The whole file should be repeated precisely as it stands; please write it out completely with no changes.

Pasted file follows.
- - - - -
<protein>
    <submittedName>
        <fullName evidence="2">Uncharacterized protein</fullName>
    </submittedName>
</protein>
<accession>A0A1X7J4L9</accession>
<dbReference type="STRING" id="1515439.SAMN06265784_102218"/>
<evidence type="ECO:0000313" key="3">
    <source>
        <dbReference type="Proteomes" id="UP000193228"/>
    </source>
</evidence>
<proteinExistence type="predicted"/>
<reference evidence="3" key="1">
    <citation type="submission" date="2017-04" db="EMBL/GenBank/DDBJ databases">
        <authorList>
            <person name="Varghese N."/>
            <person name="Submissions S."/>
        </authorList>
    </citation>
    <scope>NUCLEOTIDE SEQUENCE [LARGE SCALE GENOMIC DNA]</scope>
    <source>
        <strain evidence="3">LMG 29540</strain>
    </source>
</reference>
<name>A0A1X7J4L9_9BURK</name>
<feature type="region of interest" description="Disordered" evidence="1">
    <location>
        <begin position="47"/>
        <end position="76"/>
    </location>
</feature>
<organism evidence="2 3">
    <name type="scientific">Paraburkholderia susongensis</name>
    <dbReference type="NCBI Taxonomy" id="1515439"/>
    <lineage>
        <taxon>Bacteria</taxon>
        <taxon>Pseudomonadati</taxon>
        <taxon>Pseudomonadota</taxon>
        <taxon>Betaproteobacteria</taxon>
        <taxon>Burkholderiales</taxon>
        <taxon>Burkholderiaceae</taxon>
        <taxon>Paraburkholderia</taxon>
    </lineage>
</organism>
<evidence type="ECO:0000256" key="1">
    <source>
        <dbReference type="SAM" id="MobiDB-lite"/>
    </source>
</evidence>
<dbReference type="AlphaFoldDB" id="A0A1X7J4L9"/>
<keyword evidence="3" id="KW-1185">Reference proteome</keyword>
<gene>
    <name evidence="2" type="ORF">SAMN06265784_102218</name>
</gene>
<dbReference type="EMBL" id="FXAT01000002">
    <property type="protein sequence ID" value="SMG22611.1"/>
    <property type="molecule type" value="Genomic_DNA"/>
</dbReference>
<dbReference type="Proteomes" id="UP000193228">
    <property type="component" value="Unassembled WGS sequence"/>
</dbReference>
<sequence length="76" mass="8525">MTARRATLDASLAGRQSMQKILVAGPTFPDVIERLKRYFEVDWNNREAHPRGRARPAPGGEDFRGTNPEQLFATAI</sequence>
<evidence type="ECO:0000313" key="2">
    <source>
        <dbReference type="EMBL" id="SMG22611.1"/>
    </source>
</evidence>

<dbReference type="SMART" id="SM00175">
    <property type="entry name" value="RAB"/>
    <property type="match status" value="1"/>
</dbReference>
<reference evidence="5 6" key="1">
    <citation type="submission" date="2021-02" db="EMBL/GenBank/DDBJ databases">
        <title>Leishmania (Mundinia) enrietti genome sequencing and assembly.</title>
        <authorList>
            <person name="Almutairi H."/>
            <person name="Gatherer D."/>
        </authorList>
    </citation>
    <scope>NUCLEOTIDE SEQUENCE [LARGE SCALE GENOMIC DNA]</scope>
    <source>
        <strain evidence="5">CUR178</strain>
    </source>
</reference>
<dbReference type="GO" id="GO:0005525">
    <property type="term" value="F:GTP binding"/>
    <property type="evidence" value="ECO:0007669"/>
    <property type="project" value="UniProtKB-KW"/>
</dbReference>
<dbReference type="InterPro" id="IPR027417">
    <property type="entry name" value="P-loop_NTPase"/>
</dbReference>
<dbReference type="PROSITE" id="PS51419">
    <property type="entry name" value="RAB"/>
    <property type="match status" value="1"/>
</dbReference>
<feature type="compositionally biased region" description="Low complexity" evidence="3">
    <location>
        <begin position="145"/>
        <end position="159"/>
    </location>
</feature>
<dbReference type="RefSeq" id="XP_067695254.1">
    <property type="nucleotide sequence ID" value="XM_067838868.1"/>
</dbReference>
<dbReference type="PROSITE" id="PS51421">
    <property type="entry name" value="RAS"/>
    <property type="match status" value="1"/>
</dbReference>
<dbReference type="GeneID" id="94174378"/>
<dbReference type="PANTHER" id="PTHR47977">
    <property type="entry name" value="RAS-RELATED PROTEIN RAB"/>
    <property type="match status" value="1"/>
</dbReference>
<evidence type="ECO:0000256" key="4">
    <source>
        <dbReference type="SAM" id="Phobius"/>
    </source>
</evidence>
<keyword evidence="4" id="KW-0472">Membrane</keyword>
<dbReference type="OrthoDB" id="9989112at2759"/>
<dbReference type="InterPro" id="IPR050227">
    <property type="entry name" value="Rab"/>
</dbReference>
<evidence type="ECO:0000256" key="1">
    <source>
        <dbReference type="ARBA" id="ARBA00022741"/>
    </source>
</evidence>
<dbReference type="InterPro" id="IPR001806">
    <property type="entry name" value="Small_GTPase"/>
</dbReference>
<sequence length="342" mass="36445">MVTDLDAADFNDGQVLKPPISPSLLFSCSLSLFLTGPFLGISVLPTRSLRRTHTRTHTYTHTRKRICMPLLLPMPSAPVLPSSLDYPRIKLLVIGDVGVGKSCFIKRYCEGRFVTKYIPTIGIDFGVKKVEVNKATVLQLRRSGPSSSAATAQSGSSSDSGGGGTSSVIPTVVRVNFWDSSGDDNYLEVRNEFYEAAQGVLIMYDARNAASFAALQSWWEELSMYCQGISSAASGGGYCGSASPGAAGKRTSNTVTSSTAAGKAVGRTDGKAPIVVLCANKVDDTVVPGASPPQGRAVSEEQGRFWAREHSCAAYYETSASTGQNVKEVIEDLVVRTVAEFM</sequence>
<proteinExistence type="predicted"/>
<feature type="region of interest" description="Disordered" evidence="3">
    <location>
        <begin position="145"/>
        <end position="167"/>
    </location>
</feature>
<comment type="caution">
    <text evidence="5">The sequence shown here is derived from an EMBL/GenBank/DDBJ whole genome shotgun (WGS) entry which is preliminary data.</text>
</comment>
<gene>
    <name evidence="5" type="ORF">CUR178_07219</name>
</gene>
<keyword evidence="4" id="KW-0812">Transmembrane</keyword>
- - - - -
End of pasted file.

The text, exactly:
<protein>
    <submittedName>
        <fullName evidence="2">Uncharacterized protein</fullName>
    </submittedName>
</protein>
<accession>A0A1X7J4L9</accession>
<dbReference type="STRING" id="1515439.SAMN06265784_102218"/>
<evidence type="ECO:0000313" key="3">
    <source>
        <dbReference type="Proteomes" id="UP000193228"/>
    </source>
</evidence>
<proteinExistence type="predicted"/>
<reference evidence="3" key="1">
    <citation type="submission" date="2017-04" db="EMBL/GenBank/DDBJ databases">
        <authorList>
            <person name="Varghese N."/>
            <person name="Submissions S."/>
        </authorList>
    </citation>
    <scope>NUCLEOTIDE SEQUENCE [LARGE SCALE GENOMIC DNA]</scope>
    <source>
        <strain evidence="3">LMG 29540</strain>
    </source>
</reference>
<name>A0A1X7J4L9_9BURK</name>
<feature type="region of interest" description="Disordered" evidence="1">
    <location>
        <begin position="47"/>
        <end position="76"/>
    </location>
</feature>
<organism evidence="2 3">
    <name type="scientific">Paraburkholderia susongensis</name>
    <dbReference type="NCBI Taxonomy" id="1515439"/>
    <lineage>
        <taxon>Bacteria</taxon>
        <taxon>Pseudomonadati</taxon>
        <taxon>Pseudomonadota</taxon>
        <taxon>Betaproteobacteria</taxon>
        <taxon>Burkholderiales</taxon>
        <taxon>Burkholderiaceae</taxon>
        <taxon>Paraburkholderia</taxon>
    </lineage>
</organism>
<evidence type="ECO:0000256" key="1">
    <source>
        <dbReference type="SAM" id="MobiDB-lite"/>
    </source>
</evidence>
<dbReference type="AlphaFoldDB" id="A0A1X7J4L9"/>
<keyword evidence="3" id="KW-1185">Reference proteome</keyword>
<gene>
    <name evidence="2" type="ORF">SAMN06265784_102218</name>
</gene>
<dbReference type="EMBL" id="FXAT01000002">
    <property type="protein sequence ID" value="SMG22611.1"/>
    <property type="molecule type" value="Genomic_DNA"/>
</dbReference>
<dbReference type="Proteomes" id="UP000193228">
    <property type="component" value="Unassembled WGS sequence"/>
</dbReference>
<sequence length="76" mass="8525">MTARRATLDASLAGRQSMQKILVAGPTFPDVIERLKRYFEVDWNNREAHPRGRARPAPGGEDFRGTNPEQLFATAI</sequence>
<evidence type="ECO:0000313" key="2">
    <source>
        <dbReference type="EMBL" id="SMG22611.1"/>
    </source>
</evidence>

<dbReference type="SMART" id="SM00175">
    <property type="entry name" value="RAB"/>
    <property type="match status" value="1"/>
</dbReference>
<reference evidence="5 6" key="1">
    <citation type="submission" date="2021-02" db="EMBL/GenBank/DDBJ databases">
        <title>Leishmania (Mundinia) enrietti genome sequencing and assembly.</title>
        <authorList>
            <person name="Almutairi H."/>
            <person name="Gatherer D."/>
        </authorList>
    </citation>
    <scope>NUCLEOTIDE SEQUENCE [LARGE SCALE GENOMIC DNA]</scope>
    <source>
        <strain evidence="5">CUR178</strain>
    </source>
</reference>
<dbReference type="GO" id="GO:0005525">
    <property type="term" value="F:GTP binding"/>
    <property type="evidence" value="ECO:0007669"/>
    <property type="project" value="UniProtKB-KW"/>
</dbReference>
<dbReference type="InterPro" id="IPR027417">
    <property type="entry name" value="P-loop_NTPase"/>
</dbReference>
<dbReference type="PROSITE" id="PS51419">
    <property type="entry name" value="RAB"/>
    <property type="match status" value="1"/>
</dbReference>
<feature type="compositionally biased region" description="Low complexity" evidence="3">
    <location>
        <begin position="145"/>
        <end position="159"/>
    </location>
</feature>
<dbReference type="RefSeq" id="XP_067695254.1">
    <property type="nucleotide sequence ID" value="XM_067838868.1"/>
</dbReference>
<dbReference type="PROSITE" id="PS51421">
    <property type="entry name" value="RAS"/>
    <property type="match status" value="1"/>
</dbReference>
<dbReference type="GeneID" id="94174378"/>
<dbReference type="PANTHER" id="PTHR47977">
    <property type="entry name" value="RAS-RELATED PROTEIN RAB"/>
    <property type="match status" value="1"/>
</dbReference>
<evidence type="ECO:0000256" key="4">
    <source>
        <dbReference type="SAM" id="Phobius"/>
    </source>
</evidence>
<keyword evidence="4" id="KW-0472">Membrane</keyword>
<dbReference type="OrthoDB" id="9989112at2759"/>
<dbReference type="InterPro" id="IPR050227">
    <property type="entry name" value="Rab"/>
</dbReference>
<evidence type="ECO:0000256" key="1">
    <source>
        <dbReference type="ARBA" id="ARBA00022741"/>
    </source>
</evidence>
<dbReference type="InterPro" id="IPR001806">
    <property type="entry name" value="Small_GTPase"/>
</dbReference>
<sequence length="342" mass="36445">MVTDLDAADFNDGQVLKPPISPSLLFSCSLSLFLTGPFLGISVLPTRSLRRTHTRTHTYTHTRKRICMPLLLPMPSAPVLPSSLDYPRIKLLVIGDVGVGKSCFIKRYCEGRFVTKYIPTIGIDFGVKKVEVNKATVLQLRRSGPSSSAATAQSGSSSDSGGGGTSSVIPTVVRVNFWDSSGDDNYLEVRNEFYEAAQGVLIMYDARNAASFAALQSWWEELSMYCQGISSAASGGGYCGSASPGAAGKRTSNTVTSSTAAGKAVGRTDGKAPIVVLCANKVDDTVVPGASPPQGRAVSEEQGRFWAREHSCAAYYETSASTGQNVKEVIEDLVVRTVAEFM</sequence>
<proteinExistence type="predicted"/>
<feature type="region of interest" description="Disordered" evidence="3">
    <location>
        <begin position="145"/>
        <end position="167"/>
    </location>
</feature>
<comment type="caution">
    <text evidence="5">The sequence shown here is derived from an EMBL/GenBank/DDBJ whole genome shotgun (WGS) entry which is preliminary data.</text>
</comment>
<gene>
    <name evidence="5" type="ORF">CUR178_07219</name>
</gene>
<keyword evidence="4" id="KW-0812">Transmembrane</keyword>